5 top companies for customer service
Whether you own a business or work at one, customer service is crucial for success. Here's how the best companies pull it off.
What's interesting is that, despite the variety of businesses, the winners nearly all used some combination of only two techniques to get to the top: using the latest technology to better serve their customers, and creating employee loyalty.
Seeing how the top companies work tells you what you should look for as a consumer, as well as provides ideas to improve customer service at your business or workplace.
Let's take a closer look at the top five companies. We'll start with the following short news story I shot at Publix Super Markets, No. 5 on the list. As you watch, keep in mind that while some of the techniques you're about to see weren't cheap, new technology doesn't have to be expensive. Check out our recent story called "4 free new ways to bring customers to your business."
Here's a closer look at the top companies and the customer-service lessons we can learn from each:.
No. 1: L.L.Bean.
Lesson: Create loyalty with your customers by offering perks such as free shipping. Create loyalty among your employees by being flexible.
Why did catalog/Internet retailer L.L.Bean rank tops in customer service last year? According to BusinessWeek, customers like ”its lenient returns policy, inexpensive outdoor gear and clothing, and the fast responses from its Maine call centers.” Bean also offers free shipping to its credit card holders, including free returns. Finally, when the company closed a call center, rather than sending the business overseas, it offered the displaced employees the opportunity to work from home.
No. 2: USAA.
Lesson: Don't rest on your laurels. Just because you have a system in place that works doesn't mean you shouldn't create one that works better. Make life easier for your customers and they'll make yours easier, too.
USAA is one of the largest players in the insurance/financial services industry, but that hasn't prevented the company from using innovation to make life easier for its customers. According to BusinessWeek, USAA lets customers make deposits by combining an iPhone app and a picture of their checks. It's also developing a way for customers to use smart phones to handle accident claims.
No. 3: Apple.
Lesson: While low price is one strategy for increased sales, it's not the only one. Despite premium prices, Apple commands premium customer loyalty with great point-of-sale service.
How many retail stores allow customers to call ahead for an appointment? Or have checkout clerks roaming the aisles so you don' have to wait in line? Apple doesn't bank only on its iconic products to attract and retain customers; it develops new ways to make it easy for customers to buy.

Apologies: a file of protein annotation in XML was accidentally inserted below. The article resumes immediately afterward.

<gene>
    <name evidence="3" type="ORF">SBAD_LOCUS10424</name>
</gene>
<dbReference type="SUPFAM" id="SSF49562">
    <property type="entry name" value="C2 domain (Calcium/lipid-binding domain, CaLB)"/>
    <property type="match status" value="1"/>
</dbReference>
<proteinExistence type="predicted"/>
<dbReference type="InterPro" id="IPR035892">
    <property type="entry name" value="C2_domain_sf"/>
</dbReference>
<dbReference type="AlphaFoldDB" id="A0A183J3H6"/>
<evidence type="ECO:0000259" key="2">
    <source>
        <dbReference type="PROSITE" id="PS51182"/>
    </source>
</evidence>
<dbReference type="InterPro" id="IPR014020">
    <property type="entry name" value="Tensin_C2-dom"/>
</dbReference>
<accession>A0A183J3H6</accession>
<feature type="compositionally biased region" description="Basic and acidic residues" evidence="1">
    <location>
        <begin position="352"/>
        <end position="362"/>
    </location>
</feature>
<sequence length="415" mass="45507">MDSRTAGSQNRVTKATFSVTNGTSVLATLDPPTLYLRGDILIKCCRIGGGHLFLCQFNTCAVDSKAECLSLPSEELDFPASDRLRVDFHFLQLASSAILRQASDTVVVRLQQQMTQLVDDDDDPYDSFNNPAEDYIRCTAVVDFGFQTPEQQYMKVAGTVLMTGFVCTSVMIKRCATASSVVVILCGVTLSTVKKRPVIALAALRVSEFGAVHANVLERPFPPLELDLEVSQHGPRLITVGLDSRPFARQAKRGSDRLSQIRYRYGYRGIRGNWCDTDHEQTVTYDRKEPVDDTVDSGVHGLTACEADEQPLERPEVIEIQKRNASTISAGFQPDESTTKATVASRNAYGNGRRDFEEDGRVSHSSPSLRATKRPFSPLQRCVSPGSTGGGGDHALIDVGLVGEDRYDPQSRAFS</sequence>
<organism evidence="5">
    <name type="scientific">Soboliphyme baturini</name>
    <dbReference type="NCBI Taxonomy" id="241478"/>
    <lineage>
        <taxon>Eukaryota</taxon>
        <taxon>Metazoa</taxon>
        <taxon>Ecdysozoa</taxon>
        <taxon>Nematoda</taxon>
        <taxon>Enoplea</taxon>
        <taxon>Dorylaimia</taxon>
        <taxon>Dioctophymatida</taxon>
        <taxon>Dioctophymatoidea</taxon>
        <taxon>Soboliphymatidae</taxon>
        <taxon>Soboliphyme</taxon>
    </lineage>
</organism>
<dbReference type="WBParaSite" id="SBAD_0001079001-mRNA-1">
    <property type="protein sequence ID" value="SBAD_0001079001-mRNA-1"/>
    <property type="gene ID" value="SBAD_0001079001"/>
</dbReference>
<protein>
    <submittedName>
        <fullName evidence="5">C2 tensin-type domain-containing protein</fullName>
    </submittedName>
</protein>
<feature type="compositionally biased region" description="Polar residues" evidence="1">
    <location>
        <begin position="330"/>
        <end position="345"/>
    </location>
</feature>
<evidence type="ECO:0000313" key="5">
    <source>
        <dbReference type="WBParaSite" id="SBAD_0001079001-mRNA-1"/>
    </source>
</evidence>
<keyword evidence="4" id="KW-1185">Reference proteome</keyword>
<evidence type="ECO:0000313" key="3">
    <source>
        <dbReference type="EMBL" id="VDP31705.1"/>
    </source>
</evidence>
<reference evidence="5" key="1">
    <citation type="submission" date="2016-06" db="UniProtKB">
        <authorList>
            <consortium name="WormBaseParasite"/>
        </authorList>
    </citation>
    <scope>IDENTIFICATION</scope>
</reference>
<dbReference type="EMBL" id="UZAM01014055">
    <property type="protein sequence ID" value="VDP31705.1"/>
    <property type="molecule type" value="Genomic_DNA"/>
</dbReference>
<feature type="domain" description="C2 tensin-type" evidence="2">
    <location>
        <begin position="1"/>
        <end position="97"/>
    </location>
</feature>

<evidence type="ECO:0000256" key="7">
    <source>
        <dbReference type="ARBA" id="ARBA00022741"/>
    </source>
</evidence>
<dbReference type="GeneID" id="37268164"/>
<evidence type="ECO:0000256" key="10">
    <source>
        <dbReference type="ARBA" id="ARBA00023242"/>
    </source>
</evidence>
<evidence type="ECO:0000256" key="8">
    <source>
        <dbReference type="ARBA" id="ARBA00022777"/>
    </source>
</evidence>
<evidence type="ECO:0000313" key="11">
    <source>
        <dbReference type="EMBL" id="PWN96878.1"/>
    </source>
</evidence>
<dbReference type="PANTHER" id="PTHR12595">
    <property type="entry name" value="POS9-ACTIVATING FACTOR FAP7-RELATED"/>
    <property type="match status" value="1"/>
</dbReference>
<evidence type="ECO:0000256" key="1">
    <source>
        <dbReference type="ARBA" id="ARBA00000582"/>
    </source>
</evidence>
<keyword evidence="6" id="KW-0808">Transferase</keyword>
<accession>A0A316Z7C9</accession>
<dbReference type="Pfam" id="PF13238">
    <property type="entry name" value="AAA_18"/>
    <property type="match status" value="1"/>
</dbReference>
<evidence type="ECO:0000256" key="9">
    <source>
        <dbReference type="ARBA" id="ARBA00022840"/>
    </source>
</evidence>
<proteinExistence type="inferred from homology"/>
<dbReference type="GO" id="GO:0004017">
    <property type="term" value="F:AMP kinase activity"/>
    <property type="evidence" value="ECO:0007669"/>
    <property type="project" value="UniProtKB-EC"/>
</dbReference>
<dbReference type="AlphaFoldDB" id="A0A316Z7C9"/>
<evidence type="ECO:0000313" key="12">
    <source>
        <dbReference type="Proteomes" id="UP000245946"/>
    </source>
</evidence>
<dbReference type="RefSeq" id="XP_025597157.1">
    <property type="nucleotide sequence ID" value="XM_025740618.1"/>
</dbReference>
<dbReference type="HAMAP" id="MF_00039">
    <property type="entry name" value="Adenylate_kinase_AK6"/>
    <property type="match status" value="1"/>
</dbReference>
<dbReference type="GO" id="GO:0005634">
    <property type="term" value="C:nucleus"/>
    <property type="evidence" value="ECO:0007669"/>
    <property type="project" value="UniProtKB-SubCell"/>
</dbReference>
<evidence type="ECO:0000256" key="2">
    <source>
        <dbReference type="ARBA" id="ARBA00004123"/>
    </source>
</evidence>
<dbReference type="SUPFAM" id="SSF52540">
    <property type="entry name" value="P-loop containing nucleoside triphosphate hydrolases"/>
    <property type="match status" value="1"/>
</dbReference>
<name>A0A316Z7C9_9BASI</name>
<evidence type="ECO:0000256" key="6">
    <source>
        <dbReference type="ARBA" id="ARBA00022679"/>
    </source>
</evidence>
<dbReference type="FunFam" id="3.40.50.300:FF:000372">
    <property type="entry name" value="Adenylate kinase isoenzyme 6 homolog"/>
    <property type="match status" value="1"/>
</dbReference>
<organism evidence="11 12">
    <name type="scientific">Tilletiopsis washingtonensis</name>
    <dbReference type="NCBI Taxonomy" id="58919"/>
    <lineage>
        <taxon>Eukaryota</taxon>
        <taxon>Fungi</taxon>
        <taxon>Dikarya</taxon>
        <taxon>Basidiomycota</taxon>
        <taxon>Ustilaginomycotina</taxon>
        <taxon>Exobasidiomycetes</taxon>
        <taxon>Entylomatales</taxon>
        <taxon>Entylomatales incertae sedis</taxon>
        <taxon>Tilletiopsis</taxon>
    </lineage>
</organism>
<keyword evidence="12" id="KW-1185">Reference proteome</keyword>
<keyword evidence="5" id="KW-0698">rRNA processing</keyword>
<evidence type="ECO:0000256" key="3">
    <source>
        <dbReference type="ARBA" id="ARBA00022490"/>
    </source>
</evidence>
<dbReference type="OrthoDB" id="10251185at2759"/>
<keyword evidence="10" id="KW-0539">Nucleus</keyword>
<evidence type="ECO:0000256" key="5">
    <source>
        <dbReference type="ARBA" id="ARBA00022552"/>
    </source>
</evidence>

No. 4: Four Seasons Hotels and Resorts.
Lesson: The more flexible the work force, the better. And everyone -- especially those who don't normally interact with customers -- should understand the key role those customers play.
This luxury hotel chain cross-trains its employees so workers who normally don't come in contact with customers have that opportunity, and those on the front lines occasionally work behind the scenes. Result? If additional customer service is needed, more employees are ready to step in. In addition, all employees gain a greater appreciation of each other and their customers.
No. 5: Publix Super Markets.
Lesson: Use technology to fulfill promises to customers; give employees a financial stake in the outcome.
Publix, the place where we shot our recent news story, implemented new technology to keep popular items on the shelves. The company is also employee-owned. According to BusinessWeek, last year the average employee received $2,326 in privately held stock.
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Editor Bev O'Shea lives and works in the foothills of the Appalachians. A former copy editor for The Atlanta Journal-Constitution and the Orlando Sentinel, she joined MSN Money in 2007. She's a fan of sunsets, college football and free shipping, among other things.
Having worked as a writer, reporter and editor for more than 25 years, Editor Julie Tilsner is the sort of person who can't help but correct grammar in Facebook postings and on billboards. She's written for BusinessWeek, the Los Angeles Times, Parenting, Redbook, AOL and others. She lives in Los Angeles County with her family and loves to drink wine and practice yoga, although not generally at the same time.
A writer for MSN Money since January 2007, Donna Freedman won regional and national prizes during an 18-year newspaper career and earned a college degree in midlife without taking out student loans. She also writes about smart money tactics for magazines and on her own site, Surviving and Thriving.
Mitch Lipka has been warning people about scams and shining light on questionable business practices for more than 20 years. Mitch, the consumer columnist for The Boston Globe, has also been a reporter and editor at The Philadelphia Inquirer, Consumer Reports, South Florida Sun-Sentinel and AOL. He won the 2010 New York Press Club award for best consumer reporting online and was honored in 2011 for his reporting on child product safety.
Marilyn Lewis is an award-winning writer with a passion for getting readers clear, straight information that helps them stay out of financial trouble. A former reporter for The San Jose Mercury News, she works from her home in Port Townsend, Wash. Contact her at MarilynLewis@Outlook.com.
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